Anglo-Boer War Memorial, Sherborne School Chapel

The Anglo-Boer War Memorial, Sherborne School Chapel

Buck survived the Anglo-Boer War and returned home.  On 12 December 1908, he married the actress Gladys Cooper at St George’s Church in Hanover Square, London.  Gladys Cooper (1888-1971) had made her stage debut in 1905 and in 1907 joined Frank Curzon’s famous Gaiety Girls chorus at the Gaiety Theatre.  It was while appearing at the Gaiety in a production of ‘The Girls of Gottenberg’ that Gladys was first introduced to Buck.  Unfortunately, Gladys’s parents did not approve of Buck and so they married in secret the following year.  By 1911, Buck and Gladys were living at Clarence Gate Gardens, London, with their 8 month old daughter Joan (who would later marry the actor Robert Morley).  Buck gives his occupation on the census that year as ‘Commission Agent’, adding ‘Professional backer and layer of horses’.

Buck, Gladys & Joan, c.1912

Buck, Gladys & Joan, c.1912

Buck evidently had a love of horses (and gambling) and when the First World War broke out he joined the Royal Horse Guards.  Buck served with his regiment in France and it was there in November 1918 that he conceived the idea of what would become Buck’s Club.  It was also while in France that Buck enjoyed a cocktail made of Champagne and peach juice and which he would later ask the bartender at Buck’s Club to recreate.  The bartender, however, could not find any peach juice so substituted orange juice and the Buck’s Fizz was born.

Unfortunately, Buck’s marriage to Gladys did not survive the war in 1921, on the 13th anniversary of their wedding day, they were divorced.  Buck’s Club, however, was a great success and soon joined the ranks of the best gentlemen’s clubs in London, counting more Royalty amongst its regular members than any other club, including the Duke of Windsor, the Duke of Gloucester and the Duke of Kent.  The Club is said to have been the model for P.G. Wodehouse’s Drones Club, although the author Evelyn Waugh (brother of Old Shirburnian Alec Waugh) later claimed that the Drones Club did not resemble any real club in 1920s London.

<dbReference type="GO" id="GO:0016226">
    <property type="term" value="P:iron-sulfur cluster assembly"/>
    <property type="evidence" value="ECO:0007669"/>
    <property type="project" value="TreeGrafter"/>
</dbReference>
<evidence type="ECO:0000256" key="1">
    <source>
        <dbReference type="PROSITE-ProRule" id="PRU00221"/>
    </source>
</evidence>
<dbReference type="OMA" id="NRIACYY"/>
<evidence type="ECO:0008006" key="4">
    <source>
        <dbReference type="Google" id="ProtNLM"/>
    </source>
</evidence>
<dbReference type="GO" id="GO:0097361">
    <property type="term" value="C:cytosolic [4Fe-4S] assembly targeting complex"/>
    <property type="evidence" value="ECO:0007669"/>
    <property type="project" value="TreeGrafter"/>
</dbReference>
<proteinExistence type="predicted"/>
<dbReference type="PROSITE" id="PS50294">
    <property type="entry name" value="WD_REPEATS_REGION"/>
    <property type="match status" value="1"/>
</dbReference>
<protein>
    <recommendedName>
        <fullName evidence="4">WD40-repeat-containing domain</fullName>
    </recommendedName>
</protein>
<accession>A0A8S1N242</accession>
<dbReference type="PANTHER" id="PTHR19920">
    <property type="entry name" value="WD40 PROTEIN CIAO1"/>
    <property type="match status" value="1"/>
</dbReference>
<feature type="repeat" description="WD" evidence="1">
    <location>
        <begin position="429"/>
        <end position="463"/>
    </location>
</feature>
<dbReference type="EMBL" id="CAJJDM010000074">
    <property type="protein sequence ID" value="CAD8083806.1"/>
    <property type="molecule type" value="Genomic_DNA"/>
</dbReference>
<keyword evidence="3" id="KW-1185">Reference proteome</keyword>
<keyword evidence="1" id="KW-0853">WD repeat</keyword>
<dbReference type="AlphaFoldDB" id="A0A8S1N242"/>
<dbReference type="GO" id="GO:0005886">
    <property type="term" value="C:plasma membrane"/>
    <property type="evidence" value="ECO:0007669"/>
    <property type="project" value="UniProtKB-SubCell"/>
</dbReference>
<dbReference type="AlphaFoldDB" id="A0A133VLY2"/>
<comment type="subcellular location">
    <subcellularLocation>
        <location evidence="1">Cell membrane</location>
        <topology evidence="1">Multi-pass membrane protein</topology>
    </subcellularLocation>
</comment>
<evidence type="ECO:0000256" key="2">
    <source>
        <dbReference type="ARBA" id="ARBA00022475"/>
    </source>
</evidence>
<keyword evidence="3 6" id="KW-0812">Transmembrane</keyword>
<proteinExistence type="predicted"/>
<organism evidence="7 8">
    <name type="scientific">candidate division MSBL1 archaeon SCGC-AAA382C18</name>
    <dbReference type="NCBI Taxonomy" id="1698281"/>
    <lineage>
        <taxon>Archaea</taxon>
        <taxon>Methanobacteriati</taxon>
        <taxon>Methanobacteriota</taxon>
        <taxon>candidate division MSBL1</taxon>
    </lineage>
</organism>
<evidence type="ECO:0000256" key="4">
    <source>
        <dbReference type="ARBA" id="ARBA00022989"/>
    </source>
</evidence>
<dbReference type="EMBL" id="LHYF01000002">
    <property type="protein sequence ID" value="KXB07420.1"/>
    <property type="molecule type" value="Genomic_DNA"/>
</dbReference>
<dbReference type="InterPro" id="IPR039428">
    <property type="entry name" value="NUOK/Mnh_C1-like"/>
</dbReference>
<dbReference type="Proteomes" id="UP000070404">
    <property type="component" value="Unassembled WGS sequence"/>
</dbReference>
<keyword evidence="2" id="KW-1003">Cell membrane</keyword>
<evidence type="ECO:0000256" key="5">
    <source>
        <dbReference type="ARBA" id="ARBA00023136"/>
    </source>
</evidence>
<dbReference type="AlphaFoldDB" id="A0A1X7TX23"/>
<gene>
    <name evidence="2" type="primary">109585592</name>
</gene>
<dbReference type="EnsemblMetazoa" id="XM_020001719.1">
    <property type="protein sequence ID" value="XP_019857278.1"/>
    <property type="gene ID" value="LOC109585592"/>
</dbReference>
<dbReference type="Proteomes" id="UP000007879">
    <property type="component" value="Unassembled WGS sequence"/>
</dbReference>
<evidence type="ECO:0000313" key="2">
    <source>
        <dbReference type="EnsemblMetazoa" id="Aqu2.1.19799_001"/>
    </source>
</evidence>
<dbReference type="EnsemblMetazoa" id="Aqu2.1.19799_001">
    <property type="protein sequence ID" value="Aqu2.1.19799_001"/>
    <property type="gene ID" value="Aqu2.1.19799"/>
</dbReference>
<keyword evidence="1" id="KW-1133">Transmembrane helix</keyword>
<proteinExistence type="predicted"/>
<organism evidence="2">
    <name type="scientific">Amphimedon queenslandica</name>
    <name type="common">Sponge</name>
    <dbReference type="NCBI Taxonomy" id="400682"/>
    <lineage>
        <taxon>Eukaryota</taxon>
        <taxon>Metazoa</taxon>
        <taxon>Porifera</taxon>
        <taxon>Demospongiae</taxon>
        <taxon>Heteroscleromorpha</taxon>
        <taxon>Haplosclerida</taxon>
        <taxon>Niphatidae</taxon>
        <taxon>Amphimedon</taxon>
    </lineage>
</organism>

Buck's Club, 18 Clifford Street.

Buck’s Club, 18 Clifford Street, London.

The Club catered for Buck’s interests in horses and gambling, running steeple chases, game shoots, point-to-points, betting on greyhounds, boxing, and an annual polo tournament with other London gentlemen’s clubs.  It is said that as a young man, Buck lost so much money to a bookmaker that he offered to work it off by joining the firm temporarily as a clerk.  He also found it hard to resist a wager, one of which involved walking from Westminster Bridge to the Royal York Hotel in Brighton in under 17 hours.  Leaving Westminster Bridge at midnight Buck reached the Royal York Hotel in Brighton the next afternoon in 13 hours 17 minutes – the ‘great dash and energy’ he had shown on The Upper at Sherborne being still in evidence.  Buck was so popular at the Club that the members commissioned his portrait at a fee of £1,000.  On hearing this Buck said he would have preferred to put the money on Ocean Swell for the Derby – Ocean Swell went on to win the Derby at 28 to one!

In later life, Buck returned to South Africa to enjoy the winter sunshine.  When he died on 14 October 1966 at Fairmans, the Wargrave home of his daughter Joan and her husband Robert Morley, he was the last Shirburnian survivor of the Anglo-Boer War.

So, let’s raise a glass of Buck’s Fizz to this most flamboyant and extraordinary of Shirburnians!

Rachel Hassall, Sherborne School Archivist

27 June 2016